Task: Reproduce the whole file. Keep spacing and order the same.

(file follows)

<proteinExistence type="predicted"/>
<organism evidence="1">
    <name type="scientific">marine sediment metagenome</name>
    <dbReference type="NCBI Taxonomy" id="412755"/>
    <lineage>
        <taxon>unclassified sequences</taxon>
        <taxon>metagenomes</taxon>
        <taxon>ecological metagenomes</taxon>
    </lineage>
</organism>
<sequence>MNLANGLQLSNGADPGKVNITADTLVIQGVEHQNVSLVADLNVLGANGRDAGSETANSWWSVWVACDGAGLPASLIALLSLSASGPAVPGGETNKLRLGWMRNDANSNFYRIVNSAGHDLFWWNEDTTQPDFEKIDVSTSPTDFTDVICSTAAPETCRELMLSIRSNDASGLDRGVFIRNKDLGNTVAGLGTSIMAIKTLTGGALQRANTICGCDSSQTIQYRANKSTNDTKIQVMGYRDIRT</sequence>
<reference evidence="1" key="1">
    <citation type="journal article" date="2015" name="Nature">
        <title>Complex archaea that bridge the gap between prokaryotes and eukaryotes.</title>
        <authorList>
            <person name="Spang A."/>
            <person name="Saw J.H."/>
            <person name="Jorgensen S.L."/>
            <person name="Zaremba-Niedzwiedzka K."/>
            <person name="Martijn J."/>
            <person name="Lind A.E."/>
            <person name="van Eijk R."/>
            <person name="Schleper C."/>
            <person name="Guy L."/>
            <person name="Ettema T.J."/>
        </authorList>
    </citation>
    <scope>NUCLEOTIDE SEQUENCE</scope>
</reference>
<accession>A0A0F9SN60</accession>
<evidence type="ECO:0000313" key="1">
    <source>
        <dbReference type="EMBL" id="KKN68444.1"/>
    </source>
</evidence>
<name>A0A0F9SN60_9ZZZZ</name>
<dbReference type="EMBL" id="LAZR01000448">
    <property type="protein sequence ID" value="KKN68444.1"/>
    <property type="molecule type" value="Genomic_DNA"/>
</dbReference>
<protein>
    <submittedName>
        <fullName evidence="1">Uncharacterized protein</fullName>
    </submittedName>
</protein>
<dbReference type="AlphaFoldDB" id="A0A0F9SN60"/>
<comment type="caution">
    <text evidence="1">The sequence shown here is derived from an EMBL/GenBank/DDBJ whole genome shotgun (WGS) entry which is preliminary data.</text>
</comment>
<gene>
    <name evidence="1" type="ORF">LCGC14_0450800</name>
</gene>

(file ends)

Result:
<proteinExistence type="predicted"/>
<organism evidence="1">
    <name type="scientific">marine sediment metagenome</name>
    <dbReference type="NCBI Taxonomy" id="412755"/>
    <lineage>
        <taxon>unclassified sequences</taxon>
        <taxon>metagenomes</taxon>
        <taxon>ecological metagenomes</taxon>
    </lineage>
</organism>
<sequence>MNLANGLQLSNGADPGKVNITADTLVIQGVEHQNVSLVADLNVLGANGRDAGSETANSWWSVWVACDGAGLPASLIALLSLSASGPAVPGGETNKLRLGWMRNDANSNFYRIVNSAGHDLFWWNEDTTQPDFEKIDVSTSPTDFTDVICSTAAPETCRELMLSIRSNDASGLDRGVFIRNKDLGNTVAGLGTSIMAIKTLTGGALQRANTICGCDSSQTIQYRANKSTNDTKIQVMGYRDIRT</sequence>
<reference evidence="1" key="1">
    <citation type="journal article" date="2015" name="Nature">
        <title>Complex archaea that bridge the gap between prokaryotes and eukaryotes.</title>
        <authorList>
            <person name="Spang A."/>
            <person name="Saw J.H."/>
            <person name="Jorgensen S.L."/>
            <person name="Zaremba-Niedzwiedzka K."/>
            <person name="Martijn J."/>
            <person name="Lind A.E."/>
            <person name="van Eijk R."/>
            <person name="Schleper C."/>
            <person name="Guy L."/>
            <person name="Ettema T.J."/>
        </authorList>
    </citation>
    <scope>NUCLEOTIDE SEQUENCE</scope>
</reference>
<accession>A0A0F9SN60</accession>
<evidence type="ECO:0000313" key="1">
    <source>
        <dbReference type="EMBL" id="KKN68444.1"/>
    </source>
</evidence>
<name>A0A0F9SN60_9ZZZZ</name>
<dbReference type="EMBL" id="LAZR01000448">
    <property type="protein sequence ID" value="KKN68444.1"/>
    <property type="molecule type" value="Genomic_DNA"/>
</dbReference>
<protein>
    <submittedName>
        <fullName evidence="1">Uncharacterized protein</fullName>
    </submittedName>
</protein>
<dbReference type="AlphaFoldDB" id="A0A0F9SN60"/>
<comment type="caution">
    <text evidence="1">The sequence shown here is derived from an EMBL/GenBank/DDBJ whole genome shotgun (WGS) entry which is preliminary data.</text>
</comment>
<gene>
    <name evidence="1" type="ORF">LCGC14_0450800</name>
</gene>